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IMC 2016: Sessions

Session 336: Who Does the Fighting?: Military Roles in the High Middles Ages

Monday 4 July 2016, 16.30-18.00

Moderator/Chair:Daniel Jaquet, Max-Planck-Institut für Wissenschaftsgeschichte, Berlin
Paper 336-aThe Woman Warrior in the Medieval Context
(Language: English)
Jaclyn Carter, Department of English, University of Calgary, Alberta
Index terms: Language and Literature - Old English, Language and Literature - Middle English, Military History, Women's Studies
Paper 336-bMedieval Cavalry: The Third Horseman of the Apocalypse
(Language: English)
John Henry Gassmann, Independent Scholar, Bühler
Index terms: Economics - General, Military History, Social History
Paper 336-cPillagers with Long Knives: 14th-Century Conflict and Cornish Connectivity
(Language: English)
Samuel John Drake, Department of History, Royal Holloway, University of London
Index terms: Genealogy and Prosopography, Local History, Military History

Paper -a:
Historical women warriors in the Middle Ages are, unsurprisingly, hard to find. Nonetheless, however subtly, their presence is tangible in historical records. Although this was considered an 'unnatural' role for medieval women, and although mention of women warriors in these records is brief at best, a noticeable increase of women warriors occurred in the early Middle English period (McLaughlin 196). This paper will investigate several literary examples of the medieval woman warrior, such as Judith, Juliana, and Elene, in order to examine the contexts available for the woman warrior, her motives for overstepping the boundaries of her domestic sphere, and the repercussions of this choice.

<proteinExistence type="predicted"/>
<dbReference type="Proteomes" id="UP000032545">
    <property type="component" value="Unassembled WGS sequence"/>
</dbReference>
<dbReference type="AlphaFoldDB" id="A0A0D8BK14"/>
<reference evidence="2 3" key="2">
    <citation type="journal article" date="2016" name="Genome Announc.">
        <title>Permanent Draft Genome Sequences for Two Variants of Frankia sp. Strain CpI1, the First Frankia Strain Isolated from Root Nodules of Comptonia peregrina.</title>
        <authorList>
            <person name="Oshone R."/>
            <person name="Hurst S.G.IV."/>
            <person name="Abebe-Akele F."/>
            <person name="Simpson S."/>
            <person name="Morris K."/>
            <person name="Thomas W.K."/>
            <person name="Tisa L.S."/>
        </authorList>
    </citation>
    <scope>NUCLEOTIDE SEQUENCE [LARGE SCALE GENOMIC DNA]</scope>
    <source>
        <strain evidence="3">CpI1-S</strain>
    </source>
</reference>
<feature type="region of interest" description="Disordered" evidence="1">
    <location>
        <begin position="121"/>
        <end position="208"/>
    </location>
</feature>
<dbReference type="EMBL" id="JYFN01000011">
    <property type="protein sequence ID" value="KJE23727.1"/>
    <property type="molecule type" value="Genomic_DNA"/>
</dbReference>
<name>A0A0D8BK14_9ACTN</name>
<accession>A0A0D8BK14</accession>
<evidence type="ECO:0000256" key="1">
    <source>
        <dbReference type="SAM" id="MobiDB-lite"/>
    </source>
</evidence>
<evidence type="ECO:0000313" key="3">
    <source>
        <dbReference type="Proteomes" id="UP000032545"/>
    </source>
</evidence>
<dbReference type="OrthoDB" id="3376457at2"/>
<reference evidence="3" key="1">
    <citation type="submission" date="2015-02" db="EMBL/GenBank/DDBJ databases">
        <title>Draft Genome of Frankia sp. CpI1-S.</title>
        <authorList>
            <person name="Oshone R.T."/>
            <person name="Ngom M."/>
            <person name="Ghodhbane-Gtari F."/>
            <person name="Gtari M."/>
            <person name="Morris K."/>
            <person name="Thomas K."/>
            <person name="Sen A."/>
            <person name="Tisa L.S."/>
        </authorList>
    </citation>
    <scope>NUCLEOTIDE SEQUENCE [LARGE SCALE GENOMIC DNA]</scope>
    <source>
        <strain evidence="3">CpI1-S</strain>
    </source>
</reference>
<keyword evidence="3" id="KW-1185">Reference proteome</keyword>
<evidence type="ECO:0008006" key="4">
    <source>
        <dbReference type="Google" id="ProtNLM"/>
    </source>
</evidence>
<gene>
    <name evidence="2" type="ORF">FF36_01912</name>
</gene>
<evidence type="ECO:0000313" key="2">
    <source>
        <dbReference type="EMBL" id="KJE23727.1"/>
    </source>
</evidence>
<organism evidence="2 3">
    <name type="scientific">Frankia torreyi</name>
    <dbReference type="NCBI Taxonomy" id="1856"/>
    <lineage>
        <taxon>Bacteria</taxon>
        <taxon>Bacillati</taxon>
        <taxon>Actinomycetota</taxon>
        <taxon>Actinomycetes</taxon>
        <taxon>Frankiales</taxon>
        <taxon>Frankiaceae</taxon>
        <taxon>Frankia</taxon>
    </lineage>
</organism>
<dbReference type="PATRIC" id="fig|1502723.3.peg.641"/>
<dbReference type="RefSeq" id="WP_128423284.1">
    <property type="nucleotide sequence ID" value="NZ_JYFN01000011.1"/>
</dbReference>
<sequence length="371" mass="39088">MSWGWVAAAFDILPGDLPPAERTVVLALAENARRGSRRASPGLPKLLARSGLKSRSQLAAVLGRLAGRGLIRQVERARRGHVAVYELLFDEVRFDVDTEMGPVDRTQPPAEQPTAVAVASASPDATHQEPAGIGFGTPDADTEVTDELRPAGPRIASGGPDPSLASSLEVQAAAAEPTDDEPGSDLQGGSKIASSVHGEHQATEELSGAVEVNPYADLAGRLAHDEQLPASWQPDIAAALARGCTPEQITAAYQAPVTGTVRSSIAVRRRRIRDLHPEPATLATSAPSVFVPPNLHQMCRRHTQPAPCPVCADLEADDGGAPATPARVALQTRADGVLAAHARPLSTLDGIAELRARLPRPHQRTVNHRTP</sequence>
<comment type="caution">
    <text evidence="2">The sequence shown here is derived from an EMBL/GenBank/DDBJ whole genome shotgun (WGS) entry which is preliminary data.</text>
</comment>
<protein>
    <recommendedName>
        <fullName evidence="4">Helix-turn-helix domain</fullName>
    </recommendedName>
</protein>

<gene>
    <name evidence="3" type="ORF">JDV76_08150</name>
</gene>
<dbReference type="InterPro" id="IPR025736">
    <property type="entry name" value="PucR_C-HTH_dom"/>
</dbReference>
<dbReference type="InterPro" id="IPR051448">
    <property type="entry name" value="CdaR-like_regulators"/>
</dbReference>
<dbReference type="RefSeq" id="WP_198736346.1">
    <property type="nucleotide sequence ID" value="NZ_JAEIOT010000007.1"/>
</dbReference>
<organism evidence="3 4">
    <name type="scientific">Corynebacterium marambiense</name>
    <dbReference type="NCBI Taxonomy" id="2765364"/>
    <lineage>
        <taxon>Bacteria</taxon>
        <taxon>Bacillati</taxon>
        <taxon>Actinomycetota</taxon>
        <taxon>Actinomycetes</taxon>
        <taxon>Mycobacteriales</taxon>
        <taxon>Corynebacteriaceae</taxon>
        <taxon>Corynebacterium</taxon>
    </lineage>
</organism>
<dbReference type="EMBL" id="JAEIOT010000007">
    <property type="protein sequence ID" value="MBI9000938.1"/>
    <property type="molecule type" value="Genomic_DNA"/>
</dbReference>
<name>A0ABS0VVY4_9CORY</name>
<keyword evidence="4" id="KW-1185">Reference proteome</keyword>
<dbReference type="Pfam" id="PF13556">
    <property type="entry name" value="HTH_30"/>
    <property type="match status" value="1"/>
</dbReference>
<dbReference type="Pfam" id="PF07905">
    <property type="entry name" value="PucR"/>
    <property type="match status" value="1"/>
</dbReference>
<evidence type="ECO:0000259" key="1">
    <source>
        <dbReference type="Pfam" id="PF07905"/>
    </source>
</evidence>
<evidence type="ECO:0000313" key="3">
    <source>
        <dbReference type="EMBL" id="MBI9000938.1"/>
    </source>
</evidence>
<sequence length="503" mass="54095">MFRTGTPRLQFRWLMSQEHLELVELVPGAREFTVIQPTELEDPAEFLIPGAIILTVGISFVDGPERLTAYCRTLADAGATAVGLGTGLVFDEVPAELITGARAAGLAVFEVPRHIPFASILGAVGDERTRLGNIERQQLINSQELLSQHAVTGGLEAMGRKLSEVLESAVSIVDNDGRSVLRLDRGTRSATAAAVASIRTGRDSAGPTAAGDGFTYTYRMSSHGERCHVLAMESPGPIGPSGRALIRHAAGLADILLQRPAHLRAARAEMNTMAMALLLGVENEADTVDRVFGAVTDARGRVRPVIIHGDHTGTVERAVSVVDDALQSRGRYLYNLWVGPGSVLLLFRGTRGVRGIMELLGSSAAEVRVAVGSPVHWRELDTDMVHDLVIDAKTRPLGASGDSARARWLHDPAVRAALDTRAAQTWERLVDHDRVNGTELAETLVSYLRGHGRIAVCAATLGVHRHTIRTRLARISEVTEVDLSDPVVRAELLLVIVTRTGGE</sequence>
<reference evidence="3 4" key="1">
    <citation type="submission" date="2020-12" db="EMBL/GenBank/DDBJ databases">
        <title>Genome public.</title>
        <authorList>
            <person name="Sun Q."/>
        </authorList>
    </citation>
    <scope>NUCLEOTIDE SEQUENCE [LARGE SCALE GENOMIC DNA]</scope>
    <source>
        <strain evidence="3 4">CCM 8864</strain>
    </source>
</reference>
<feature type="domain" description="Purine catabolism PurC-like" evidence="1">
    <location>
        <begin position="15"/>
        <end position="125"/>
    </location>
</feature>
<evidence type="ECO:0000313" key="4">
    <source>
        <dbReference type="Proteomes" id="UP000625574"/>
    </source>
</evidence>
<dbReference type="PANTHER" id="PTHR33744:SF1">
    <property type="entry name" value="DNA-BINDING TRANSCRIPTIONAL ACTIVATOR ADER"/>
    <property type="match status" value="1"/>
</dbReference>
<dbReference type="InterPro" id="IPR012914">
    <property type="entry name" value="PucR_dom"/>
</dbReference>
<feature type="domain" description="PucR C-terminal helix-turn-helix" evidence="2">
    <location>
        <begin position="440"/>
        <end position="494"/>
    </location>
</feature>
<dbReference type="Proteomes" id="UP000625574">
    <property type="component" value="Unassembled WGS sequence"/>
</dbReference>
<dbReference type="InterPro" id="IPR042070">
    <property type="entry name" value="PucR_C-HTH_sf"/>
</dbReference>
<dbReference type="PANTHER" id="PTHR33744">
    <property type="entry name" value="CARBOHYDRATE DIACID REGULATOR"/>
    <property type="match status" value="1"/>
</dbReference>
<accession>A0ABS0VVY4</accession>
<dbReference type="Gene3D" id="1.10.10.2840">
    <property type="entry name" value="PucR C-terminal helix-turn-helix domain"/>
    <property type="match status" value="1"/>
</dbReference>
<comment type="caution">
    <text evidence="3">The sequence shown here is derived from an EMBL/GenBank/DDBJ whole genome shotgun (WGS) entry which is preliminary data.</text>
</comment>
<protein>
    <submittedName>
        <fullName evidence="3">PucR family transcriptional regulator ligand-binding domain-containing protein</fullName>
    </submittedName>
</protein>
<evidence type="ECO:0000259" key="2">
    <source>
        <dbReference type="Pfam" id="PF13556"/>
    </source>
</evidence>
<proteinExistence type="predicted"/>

Paper -b:
Newer research lays the focus of medieval warfare on small scale actions, revolving around attacks on food production and storage centres. The role of the destruction or protection of said food resources lay with the cavalry; this wide scale raiding often resulted in famine. In such small actions, the personal skill of the combatants was decisive. Training, equipment, and tactical doctrine reflected this. Therefore, the ultimate responsibility for spreading feast among friend and famine among foe lay with the martial prowess of the cavalry. Expanding on previous writings, I shall demonstrate this using action reports from memoirs and chronicles, and contemporary treatises on tactics, strategy, and training.

Paper -c:
The scale of Edward III's ambitions in France profoundly affected the realm, transforming England into a 'war state'. This paper explores the way in which England's campaigns between c.1300 and c.1400 drew the Cornish gentry to a multitude of battlefields, for even the extreme south west felt the all-pervasive effects of war. But conflict also proved a locomotive for connectivity, providing the Cornish elite with a multitude of links - from formal indentures to victual sharing - with their betters, peers, and inferiors, which would otherwise not have existed. In this way war helped bind the realm together, stressing Cornwall's integration into the kingdom.